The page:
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McCrometer’s V-Cone Flow Meter meets standard
A new industry standard—ISO 5167 Part 5: Cone Meters—was developed to help engineers make better informed decisions about cone flow meters in the same way that they've relied on Parts 1 to 4 for other types of differential pressure (dP) meters. McCrometer announced that the V-Cone Flow Meter conforms to the new standard.
"We're proud to have assisted in developing this new ISO standard for cone meters, which is something that our customers have been requesting for years," said Nick Voss, general manager of McCrometer's Oil, Gas & Industrial Process business unit.
"With multiple suppliers making various claims, our customers have long wanted the International Standards Organization to provide them with assurance about cone meter accuracy claims and installation requirements."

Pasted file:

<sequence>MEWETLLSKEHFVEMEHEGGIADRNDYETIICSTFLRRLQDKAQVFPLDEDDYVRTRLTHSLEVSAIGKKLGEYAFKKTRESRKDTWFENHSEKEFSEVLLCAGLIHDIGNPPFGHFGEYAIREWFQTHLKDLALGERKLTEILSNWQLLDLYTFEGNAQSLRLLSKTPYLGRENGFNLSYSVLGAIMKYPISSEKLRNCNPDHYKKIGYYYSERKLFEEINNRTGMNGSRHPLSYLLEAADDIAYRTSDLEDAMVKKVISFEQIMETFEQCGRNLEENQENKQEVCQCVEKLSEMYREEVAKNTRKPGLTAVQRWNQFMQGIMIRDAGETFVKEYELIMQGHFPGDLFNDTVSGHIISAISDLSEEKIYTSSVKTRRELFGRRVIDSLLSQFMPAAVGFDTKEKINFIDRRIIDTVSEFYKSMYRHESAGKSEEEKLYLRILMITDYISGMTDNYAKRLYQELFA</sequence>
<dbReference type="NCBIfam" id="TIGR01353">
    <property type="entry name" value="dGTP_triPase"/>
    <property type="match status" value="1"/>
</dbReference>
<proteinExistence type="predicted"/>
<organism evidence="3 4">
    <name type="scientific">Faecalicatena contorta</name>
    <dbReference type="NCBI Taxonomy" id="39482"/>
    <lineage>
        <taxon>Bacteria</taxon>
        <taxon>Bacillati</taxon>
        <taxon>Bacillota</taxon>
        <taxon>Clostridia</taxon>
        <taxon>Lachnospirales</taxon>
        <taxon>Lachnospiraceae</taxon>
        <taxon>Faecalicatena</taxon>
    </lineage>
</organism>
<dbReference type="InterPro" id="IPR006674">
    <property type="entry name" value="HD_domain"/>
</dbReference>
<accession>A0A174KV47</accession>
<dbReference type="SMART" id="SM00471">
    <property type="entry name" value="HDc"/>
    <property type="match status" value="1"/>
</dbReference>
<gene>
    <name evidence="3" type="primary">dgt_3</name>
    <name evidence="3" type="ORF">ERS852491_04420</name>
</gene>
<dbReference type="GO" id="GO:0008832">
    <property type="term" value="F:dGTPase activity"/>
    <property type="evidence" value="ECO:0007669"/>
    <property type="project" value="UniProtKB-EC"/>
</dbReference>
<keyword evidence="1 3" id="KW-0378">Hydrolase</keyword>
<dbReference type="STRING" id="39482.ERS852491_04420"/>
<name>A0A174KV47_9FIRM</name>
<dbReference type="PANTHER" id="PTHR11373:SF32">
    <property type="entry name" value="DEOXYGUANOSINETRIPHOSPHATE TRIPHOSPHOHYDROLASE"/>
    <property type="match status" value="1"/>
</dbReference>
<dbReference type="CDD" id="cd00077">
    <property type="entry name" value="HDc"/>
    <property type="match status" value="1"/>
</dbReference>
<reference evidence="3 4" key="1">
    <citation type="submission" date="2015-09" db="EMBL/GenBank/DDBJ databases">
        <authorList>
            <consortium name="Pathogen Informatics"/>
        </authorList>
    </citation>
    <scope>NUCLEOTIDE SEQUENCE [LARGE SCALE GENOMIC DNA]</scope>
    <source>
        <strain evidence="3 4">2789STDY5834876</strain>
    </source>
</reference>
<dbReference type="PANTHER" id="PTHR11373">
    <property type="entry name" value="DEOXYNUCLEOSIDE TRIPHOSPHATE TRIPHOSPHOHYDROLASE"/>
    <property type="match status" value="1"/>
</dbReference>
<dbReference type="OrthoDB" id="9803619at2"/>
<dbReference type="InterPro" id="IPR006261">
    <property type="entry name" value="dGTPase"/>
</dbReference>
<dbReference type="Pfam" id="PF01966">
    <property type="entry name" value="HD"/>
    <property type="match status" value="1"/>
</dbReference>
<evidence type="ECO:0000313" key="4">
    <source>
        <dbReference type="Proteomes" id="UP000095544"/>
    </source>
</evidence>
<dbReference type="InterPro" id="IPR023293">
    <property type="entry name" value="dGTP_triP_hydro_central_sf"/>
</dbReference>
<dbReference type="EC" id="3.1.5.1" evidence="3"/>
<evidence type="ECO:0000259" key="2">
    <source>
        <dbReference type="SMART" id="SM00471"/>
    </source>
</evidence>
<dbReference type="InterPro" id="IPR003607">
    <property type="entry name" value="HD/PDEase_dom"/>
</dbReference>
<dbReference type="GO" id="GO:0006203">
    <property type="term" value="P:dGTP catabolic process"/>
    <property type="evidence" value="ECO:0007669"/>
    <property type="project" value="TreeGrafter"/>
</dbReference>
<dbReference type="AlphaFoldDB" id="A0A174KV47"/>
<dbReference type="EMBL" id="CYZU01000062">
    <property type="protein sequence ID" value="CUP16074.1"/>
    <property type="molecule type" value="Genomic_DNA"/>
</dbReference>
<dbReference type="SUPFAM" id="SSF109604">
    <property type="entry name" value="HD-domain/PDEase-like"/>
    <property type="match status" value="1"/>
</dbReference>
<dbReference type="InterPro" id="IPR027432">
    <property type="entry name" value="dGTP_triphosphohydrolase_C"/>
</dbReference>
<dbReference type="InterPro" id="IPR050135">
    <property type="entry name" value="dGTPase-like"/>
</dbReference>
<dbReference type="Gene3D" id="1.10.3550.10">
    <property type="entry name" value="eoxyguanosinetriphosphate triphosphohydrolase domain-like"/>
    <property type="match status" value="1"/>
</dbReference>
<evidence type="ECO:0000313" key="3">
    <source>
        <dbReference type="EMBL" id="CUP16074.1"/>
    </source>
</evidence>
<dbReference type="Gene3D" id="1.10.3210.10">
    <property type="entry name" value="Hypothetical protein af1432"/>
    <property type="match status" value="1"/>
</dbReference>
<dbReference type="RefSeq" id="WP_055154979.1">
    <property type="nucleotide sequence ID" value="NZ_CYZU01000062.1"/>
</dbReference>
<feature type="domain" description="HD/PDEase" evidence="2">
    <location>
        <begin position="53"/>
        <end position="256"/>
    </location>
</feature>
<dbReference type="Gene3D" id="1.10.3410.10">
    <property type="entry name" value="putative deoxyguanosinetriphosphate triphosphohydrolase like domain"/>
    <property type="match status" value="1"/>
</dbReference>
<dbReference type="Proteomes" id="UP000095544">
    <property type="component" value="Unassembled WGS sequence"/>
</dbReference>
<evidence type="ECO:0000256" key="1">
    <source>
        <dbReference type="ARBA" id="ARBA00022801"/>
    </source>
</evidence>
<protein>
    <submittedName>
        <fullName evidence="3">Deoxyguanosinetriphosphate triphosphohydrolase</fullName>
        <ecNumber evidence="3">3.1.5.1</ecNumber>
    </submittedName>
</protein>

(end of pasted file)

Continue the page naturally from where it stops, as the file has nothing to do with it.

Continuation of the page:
The V-Cone meter also conforms to the American Petroleum Institute's API 22.2 Testing Protocol for Differential Pressure Flow Devices. It is certifiable to local or regional standards, including Measurement Canada, INMETRO, GOST and others.
"With ISO, there is now a second respected global standard for cone meters, which explains their principle of operation, the differing performance accuracy of calibrated versus uncalibrated meters and their minimal straight pipe run installation requirements."
The new ISO 5167-5 standard confirms that uncalibrated cone meters perform at no better than ±5% accuracy. Laboratory calibrated cone meters, such as the V-Cone meter, are accurate to ±0.5%.
In addition, the new standard includes a section providing explicit guidance on how to calibrate a cone meter. This includes a recommendation that each flow meter is calibrated in laboratories accredited to the ISO17025 standard. McCrometer operates one of only six flow labs in the USA accredited to ISO/IEC 17025:2005 through NVLAP.
Finally, ISO 5167-5 verifies cone meters can be installed with a straight pipe run of only 0-3 diameters upstream and 0-1 diameters downstream. This feature is useful in crowded locations or where space and weight are a concern such as offshore platforms and vessels.